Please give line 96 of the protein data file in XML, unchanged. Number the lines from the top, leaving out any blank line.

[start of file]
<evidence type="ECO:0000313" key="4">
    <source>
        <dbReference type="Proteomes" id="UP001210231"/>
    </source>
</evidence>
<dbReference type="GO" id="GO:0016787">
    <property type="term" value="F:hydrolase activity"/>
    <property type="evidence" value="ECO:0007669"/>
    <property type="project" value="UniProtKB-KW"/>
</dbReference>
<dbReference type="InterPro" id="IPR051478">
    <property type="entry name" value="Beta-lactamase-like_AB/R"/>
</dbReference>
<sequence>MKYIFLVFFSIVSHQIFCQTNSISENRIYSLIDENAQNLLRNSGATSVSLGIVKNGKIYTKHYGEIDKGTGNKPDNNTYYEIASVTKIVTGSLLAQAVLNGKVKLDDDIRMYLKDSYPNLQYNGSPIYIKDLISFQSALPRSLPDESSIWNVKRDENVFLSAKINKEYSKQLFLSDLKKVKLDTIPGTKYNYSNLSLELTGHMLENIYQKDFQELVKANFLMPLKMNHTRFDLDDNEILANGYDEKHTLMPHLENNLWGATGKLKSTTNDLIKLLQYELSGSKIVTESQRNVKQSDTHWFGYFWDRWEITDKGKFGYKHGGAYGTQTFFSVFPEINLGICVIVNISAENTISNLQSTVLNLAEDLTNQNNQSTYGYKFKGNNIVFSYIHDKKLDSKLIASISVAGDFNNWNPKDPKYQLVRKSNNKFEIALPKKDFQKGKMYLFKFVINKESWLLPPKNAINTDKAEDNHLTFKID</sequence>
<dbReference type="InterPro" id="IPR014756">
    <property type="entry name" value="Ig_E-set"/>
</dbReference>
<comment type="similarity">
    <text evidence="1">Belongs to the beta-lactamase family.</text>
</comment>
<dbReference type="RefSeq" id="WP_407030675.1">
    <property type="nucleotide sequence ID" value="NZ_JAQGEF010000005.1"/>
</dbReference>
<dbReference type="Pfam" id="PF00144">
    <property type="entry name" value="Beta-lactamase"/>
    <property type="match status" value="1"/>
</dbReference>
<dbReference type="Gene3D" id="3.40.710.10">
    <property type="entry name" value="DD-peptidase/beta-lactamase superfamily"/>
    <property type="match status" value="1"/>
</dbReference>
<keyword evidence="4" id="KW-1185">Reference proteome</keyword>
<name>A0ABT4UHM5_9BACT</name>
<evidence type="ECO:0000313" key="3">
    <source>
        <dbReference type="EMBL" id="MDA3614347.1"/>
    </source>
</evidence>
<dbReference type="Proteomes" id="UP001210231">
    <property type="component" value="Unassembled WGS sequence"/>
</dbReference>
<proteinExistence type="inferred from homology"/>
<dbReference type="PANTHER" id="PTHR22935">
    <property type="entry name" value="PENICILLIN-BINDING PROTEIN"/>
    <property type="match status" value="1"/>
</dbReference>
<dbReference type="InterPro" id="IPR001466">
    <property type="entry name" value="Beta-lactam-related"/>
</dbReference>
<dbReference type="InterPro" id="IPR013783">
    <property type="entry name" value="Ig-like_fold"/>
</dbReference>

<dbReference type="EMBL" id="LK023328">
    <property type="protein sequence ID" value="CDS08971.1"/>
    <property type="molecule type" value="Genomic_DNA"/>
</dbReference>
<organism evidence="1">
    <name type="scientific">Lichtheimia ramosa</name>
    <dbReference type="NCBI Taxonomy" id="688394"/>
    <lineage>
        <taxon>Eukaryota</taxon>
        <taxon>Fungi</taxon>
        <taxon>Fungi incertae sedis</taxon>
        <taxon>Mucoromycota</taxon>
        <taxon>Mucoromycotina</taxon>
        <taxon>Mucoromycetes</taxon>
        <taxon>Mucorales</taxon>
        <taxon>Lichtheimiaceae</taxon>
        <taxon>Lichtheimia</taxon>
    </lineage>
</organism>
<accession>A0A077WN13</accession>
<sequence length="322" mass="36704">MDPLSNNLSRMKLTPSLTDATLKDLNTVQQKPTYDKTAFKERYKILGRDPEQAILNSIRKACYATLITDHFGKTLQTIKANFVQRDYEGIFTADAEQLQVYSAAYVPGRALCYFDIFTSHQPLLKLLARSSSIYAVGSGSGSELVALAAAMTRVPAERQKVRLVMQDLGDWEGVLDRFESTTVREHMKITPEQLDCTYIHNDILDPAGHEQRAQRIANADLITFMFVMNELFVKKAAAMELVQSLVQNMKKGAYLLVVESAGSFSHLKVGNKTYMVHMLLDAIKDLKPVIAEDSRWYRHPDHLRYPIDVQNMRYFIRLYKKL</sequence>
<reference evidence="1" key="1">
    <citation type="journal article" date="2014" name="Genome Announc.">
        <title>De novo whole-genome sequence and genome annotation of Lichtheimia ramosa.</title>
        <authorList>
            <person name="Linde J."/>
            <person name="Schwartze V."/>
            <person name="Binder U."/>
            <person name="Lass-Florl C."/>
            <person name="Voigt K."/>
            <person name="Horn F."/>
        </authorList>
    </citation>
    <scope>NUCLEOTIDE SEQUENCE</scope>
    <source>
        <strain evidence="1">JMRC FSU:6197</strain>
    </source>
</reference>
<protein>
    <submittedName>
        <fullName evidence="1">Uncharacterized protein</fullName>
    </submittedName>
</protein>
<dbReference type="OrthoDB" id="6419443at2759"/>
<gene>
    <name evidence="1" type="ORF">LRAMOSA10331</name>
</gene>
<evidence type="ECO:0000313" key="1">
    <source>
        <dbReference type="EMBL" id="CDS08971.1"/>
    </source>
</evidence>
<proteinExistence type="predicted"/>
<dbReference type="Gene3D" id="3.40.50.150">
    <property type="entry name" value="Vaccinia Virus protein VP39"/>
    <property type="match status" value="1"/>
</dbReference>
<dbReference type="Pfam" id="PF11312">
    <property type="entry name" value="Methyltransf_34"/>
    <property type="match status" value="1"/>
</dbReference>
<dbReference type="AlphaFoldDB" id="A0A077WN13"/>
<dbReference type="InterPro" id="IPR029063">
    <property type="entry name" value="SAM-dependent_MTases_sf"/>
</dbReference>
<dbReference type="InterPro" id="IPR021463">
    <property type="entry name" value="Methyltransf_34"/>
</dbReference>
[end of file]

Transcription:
<dbReference type="OrthoDB" id="6419443at2759"/>